This paper discusses the state-of-the-art of additive manufacture, discussing strategies that can be used to reduce the print process (such as through kinematics); and the use of smart materials where parts adapt themselves in response to the surrounding environment supporting the notion of self-assemblies.

Details

Assembly Automation, vol. 34 no. 2
Type: Research Article
ISSN: 0144-5154

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Article
Publication date: 11 January 2011

C. Wang, P. Yan, S. Wang, X. Bai, J. Yuan, E. Yan and Z. Huang

The purpose of this paper is to investigate the preparation process and the photoluminescent properties of poly‐(phenylene vinylene) (PPV)/polyvinyl alcohol (PVA)/Ag2S…

Abstract

Purpose

The purpose of this paper is to investigate the preparation process and the photoluminescent properties of poly‐(phenylene vinylene) (PPV)/polyvinyl alcohol (PVA)/Ag2S composite nanofibres.

Design/methodology/approach

A simple method coupling electrospinning technology and in situ self‐assembly was used to prepare PPV/PVA/Ag2S nanofibres from the solution containing precursory PPV, PVA and silver nitrate (AgNO3). The photoluminescent properties of the PPV/PVA/Ag2S composite nanofibres were characterised by fluorescence microscopy and eclipse fluorescence spectrophotometer.

Findings

The Ag2S nanoparticles were well dispersed in the PPV/PVA/Ag2S composite nanofibres, and their dimension was in the range of 10‐40 nm. Excessive doping of Ag2S nanoparticles will lead to rough and uneven fibres' surface.

Research limitations/implications

The size of Ag2S nanoparticles in the fibres was not uniform enough and the orientation of composite nanofibres was hardly controlled.

Practical implications

The coupling of electrospinning technology and in situ self‐assembly opened a new gate for preparing other nanoparticles doped composite nanofibres.

Originality/value

The in situ growing of Ag2S nanoparticles in PPV nanofibre improved the excellent properties of composite nanofibres. The morphology of composite nanofibres can be efficaciously controlled via adjusting the ratio between AgNO3 and polymer. The obtained PPV/PVA/Ag2S composite nanofibres will have potential applications in nano‐optoelectronic devices.

Details

Pigment & Resin Technology, vol. 40 no. 1
Type: Research Article
ISSN: 0369-9420

Keywords

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646

Abstract

Details

Assembly Automation, vol. 30 no. 3
Type: Research Article
ISSN: 0144-5154

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Article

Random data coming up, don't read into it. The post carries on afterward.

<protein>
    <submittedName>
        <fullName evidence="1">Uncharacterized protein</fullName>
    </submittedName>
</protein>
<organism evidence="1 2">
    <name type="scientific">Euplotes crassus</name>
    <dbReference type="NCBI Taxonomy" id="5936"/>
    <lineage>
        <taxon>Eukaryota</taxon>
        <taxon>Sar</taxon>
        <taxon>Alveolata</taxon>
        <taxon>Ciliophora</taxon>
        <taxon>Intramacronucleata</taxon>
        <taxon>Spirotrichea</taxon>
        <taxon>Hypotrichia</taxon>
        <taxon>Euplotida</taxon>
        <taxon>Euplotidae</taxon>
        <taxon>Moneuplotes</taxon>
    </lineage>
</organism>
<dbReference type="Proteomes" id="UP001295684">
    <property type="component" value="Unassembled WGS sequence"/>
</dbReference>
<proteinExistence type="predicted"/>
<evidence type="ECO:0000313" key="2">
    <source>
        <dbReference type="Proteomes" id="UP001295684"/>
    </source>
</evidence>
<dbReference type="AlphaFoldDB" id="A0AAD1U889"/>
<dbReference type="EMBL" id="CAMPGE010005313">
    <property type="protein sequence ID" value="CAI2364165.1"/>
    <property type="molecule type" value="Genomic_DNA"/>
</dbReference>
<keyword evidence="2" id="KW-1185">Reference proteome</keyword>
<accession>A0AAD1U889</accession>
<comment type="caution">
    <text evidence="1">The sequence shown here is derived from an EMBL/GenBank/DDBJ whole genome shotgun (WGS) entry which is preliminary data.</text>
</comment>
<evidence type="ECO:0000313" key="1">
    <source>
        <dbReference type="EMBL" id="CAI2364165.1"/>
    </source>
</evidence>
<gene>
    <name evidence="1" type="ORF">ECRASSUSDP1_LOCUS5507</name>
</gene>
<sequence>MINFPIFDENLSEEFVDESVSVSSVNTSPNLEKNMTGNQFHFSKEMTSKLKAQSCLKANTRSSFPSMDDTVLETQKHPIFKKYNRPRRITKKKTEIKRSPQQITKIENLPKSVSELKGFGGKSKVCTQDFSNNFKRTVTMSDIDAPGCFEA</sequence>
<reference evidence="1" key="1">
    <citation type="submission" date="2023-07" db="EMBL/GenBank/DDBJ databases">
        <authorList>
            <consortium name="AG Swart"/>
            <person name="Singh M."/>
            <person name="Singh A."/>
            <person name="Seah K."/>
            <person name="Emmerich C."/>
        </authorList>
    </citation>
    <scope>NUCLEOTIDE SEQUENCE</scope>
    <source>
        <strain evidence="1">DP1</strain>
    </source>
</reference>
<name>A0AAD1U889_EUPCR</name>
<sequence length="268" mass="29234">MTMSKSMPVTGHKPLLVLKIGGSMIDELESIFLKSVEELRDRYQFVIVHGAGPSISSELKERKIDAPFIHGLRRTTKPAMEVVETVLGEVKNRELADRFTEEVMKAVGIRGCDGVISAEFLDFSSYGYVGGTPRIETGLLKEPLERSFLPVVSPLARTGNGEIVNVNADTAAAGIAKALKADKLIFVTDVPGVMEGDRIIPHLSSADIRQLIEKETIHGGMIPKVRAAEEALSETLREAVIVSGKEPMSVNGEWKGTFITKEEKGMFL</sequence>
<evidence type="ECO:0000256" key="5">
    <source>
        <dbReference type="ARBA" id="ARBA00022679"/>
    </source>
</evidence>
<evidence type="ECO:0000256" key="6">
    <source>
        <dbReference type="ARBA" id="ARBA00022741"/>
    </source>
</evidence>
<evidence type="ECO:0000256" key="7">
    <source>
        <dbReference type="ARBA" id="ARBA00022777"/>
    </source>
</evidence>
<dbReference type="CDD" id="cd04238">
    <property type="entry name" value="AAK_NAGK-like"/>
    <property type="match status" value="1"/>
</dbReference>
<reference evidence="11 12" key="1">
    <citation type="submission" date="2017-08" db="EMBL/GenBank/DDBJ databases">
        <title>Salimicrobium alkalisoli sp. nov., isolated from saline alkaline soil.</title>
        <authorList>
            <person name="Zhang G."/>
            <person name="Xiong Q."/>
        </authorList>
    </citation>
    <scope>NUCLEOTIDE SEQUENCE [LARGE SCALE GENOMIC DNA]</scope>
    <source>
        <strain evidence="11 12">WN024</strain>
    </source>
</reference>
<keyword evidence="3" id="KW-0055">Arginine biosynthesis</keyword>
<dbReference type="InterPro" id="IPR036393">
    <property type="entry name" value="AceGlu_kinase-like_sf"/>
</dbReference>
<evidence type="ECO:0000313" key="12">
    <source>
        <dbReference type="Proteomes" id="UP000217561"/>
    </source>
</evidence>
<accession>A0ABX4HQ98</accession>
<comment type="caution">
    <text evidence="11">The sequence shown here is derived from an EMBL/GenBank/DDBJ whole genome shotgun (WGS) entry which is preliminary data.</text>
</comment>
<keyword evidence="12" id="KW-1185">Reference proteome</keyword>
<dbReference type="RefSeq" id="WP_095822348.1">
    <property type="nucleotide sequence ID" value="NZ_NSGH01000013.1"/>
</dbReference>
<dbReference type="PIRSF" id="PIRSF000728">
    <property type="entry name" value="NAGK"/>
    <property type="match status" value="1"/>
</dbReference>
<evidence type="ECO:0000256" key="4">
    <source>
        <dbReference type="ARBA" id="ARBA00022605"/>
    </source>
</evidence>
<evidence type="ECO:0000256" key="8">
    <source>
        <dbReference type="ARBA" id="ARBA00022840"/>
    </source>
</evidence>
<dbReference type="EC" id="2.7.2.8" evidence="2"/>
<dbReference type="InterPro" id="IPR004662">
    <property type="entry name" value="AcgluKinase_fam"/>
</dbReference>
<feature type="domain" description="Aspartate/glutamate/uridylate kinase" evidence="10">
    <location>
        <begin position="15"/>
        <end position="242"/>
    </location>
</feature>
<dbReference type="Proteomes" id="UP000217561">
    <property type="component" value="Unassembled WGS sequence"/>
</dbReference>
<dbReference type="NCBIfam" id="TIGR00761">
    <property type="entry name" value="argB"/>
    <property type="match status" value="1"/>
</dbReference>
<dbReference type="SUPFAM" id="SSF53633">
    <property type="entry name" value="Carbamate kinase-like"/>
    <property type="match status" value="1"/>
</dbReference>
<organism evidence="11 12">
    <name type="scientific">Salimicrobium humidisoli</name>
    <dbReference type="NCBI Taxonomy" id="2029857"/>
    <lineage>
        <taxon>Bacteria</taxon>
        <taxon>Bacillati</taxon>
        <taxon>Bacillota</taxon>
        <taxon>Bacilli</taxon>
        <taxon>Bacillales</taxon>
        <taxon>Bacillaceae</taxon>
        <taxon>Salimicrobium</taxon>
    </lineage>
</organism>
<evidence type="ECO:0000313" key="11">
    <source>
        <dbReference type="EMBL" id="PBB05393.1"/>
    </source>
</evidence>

Publication date: 1 February 1985

Alan Hallsworth

The retail furniture sector is showing rapid growth in France. New influences pinpointed by Alan Hallsworth include the growth of flat‐pack, self‐assembly, and a number of…

Abstract

The retail furniture sector is showing rapid growth in France. New influences pinpointed by Alan Hallsworth include the growth of flat‐pack, self‐assembly, and a number of foreign groups moving into the market. The author expects these trends to continue.

Details

Retail and Distribution Management, vol. 13 no. 2
Type: Research Article
ISSN: 0307-2363

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Article
Publication date: 18 May 2012

E. Yan, Y. Wang, T. Jing, D. Zhang, C. Wang and J. Zhang

The purpose of this paper is to investigate the effects of preparation process and amounts of starting materials on the morphology of chitosan‐silica (CS‐silica) hybrid…

Abstract

Purpose

The purpose of this paper is to investigate the effects of preparation process and amounts of starting materials on the morphology of chitosan‐silica (CS‐silica) hybrid hollow nanospheres.

Design/methodology/approach

A simple method coupling sol‐gel process and in situ self‐assembly was used to prepare CS‐silica nanospheres from the solution containing chitosan‐poly (acrylic acid) (CS‐PAA) nanoparticles, tetraethoxyorthosilicate (TEOS) and polyvinylpyrrolidone (PVP). The morphology of CS‐silica hybrid hollow nanospheres was studied by transmission electron microscopy (TEM) and scanning electron microscopy (SEM). The chemical structures of CS‐PAA nanoparticles and CS‐silica nanospheres were characterised by FT‐IR spectra.

Findings

The size and morphology of CS‐silica nanospheres was largely dependent on the starting amounts of TEOS, PVP and ammonia. Moreover, the reaction time can also affect the structures of the hybrid nanospheres.

Research limitations/implications

The dispersibility of CS‐silica nanospheres was not good enough and the conglutination was inevitable to some extent.

Practical implications

The coupling of sol‐gel technology and in situ self‐assembly opened a new gateway for preparing other organic/inorganic composite nanoparticles. This kind of material could be used as a slow release agent for biocides in coatings/paints.

Originality/value

The hybrid CS‐silica nanospheres showed obvious hollow structures. The morphology of nanospheres can be efficaciously controlled via adjusting the starting amounts of PVP, TEOS and ammonia, and the stirring time. The obtained CS‐silica hybrid nanospheres will have potential applications in such as drug delivery and controlled release.

Details

Pigment & Resin Technology, vol. 41 no. 3
Type: Research Article
ISSN: 0369-9420

Keywords